Scenes of İstanbul and Daily Life in the Ottoman world from the 17th to the early 20th century, through a selection of works from the Suna and İnan Kıraç Foundation Collection
Since Antiquity, İstanbul, the capital of great empires, has always been a center of interest. From the birth of the Renaissance onwards, Eastern artists who strived to depict the East visited İstanbul for a number of reasons, documenting the city’s topography and incorporating local figures into their works. Due to its geographical location, as well as the political, commercial and cultural relations it maintained with the West, the Ottoman capital thus epitomized the “Eastern” city that European artists most frequently chose to portray. In a sense, İstanbul came to be recognized as the “Capital of the Orient” for Westerners. Together with the “Turquerie” trend that was nurtured by the passion for exoticism in 18th century Europe, İstanbul and its people constituted the fundamental elements that enriched paintings, tales, plays, operas, and costumes. Hence, the city became one of the most significant haunts for 19th century travellers and artists who embarked upon a romantic expedition of the Orient and the paintings portraying this impressive capital joined the ranks of art works that were most fervently sought after in Europe.
The selection of works from the Suna and İnan Kıraç Orientalist Painting Collection included in the “İstanbul: The City of Dreams” exhibition thus emerge as outstanding visual documents that feature, largely though the perspective of Western artists, a view of the Ottoman world stretching from the 17th to the early 20th century. Organized under three major headings, the exhibition expands from life in the household and private domains to urban space and into more general views of İstanbul. Consequently, as the city is reflected on the canvasses of European artists in its entirety through its topography, architecture, people, traditions, and ways of life, such a revival allows us partake in the “Eastern journey” of these travellers and rediscover in their company -and through their eyes -İstanbul and the Ottoman world of unrivalled wonders.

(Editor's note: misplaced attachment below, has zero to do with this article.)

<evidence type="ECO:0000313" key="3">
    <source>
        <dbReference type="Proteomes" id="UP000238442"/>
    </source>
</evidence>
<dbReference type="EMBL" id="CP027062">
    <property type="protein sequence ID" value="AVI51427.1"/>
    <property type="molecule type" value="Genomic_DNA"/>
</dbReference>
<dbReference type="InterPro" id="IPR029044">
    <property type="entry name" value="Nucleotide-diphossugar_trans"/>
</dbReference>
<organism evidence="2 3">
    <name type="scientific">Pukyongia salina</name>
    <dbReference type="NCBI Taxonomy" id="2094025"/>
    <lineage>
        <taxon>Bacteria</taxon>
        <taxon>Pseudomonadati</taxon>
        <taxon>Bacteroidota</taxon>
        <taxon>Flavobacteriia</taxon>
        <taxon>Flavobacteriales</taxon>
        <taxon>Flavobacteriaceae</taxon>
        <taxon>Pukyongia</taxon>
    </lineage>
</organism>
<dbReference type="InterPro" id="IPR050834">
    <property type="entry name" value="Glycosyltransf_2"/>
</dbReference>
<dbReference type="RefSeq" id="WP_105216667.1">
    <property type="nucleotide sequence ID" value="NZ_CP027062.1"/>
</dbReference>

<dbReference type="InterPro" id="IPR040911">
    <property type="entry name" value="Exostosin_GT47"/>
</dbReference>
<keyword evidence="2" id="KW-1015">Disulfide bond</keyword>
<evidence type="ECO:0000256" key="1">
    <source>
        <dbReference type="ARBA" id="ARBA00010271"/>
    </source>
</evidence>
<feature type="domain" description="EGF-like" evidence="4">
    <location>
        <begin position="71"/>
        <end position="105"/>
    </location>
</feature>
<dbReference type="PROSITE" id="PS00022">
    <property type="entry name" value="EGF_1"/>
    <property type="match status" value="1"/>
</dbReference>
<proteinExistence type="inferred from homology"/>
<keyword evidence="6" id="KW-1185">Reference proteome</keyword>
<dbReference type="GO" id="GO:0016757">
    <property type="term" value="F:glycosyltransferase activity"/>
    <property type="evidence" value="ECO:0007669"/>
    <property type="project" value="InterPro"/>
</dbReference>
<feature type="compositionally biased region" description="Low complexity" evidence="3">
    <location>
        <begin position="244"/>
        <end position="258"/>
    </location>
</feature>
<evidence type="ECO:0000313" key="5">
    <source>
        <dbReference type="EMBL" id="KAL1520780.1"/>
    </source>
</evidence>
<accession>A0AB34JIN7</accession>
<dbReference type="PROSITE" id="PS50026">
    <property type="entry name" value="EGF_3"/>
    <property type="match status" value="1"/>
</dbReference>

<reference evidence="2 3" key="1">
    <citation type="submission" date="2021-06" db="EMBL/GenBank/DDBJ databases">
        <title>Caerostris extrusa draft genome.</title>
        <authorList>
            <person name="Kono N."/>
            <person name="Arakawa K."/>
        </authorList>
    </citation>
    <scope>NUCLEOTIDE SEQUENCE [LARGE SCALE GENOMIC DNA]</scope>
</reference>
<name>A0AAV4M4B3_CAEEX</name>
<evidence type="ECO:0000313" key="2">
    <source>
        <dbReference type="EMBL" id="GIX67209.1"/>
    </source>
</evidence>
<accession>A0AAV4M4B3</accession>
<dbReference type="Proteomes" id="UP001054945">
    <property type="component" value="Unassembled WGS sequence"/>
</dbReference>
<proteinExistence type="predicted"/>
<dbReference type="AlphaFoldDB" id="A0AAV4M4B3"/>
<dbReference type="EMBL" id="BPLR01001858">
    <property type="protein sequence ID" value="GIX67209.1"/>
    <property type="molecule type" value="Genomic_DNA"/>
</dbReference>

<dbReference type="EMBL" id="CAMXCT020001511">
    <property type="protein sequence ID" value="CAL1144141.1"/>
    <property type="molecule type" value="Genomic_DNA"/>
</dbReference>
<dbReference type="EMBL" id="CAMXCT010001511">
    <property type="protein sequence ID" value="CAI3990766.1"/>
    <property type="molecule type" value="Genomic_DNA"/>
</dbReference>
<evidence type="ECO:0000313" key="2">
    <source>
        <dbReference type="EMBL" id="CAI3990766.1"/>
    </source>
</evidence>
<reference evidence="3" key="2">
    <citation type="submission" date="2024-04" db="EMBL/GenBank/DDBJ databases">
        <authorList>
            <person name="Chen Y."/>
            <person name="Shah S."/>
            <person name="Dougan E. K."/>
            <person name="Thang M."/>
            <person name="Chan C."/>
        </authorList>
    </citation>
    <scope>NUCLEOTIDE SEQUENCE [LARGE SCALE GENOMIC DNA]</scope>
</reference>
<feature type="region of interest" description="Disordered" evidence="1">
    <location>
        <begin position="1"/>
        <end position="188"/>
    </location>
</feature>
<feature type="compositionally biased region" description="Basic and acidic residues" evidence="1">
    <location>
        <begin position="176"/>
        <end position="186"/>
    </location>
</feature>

Since Antiquity, Istanbul, the capital of great empires, has always been a center of interest. From the birth of the Renaissance onwards, Eastern artists who strived to depict the East visited...
When regarding the paintings of Istanbul by western painters, Golden Horn has a distinctive place and value. This body of water that separates the Topkapı Palace and the Historical Peninsula, in which monumental edifices are located, from Galata, where westerners and foreign embassies dwell, is as though an interpenetrating boundary.
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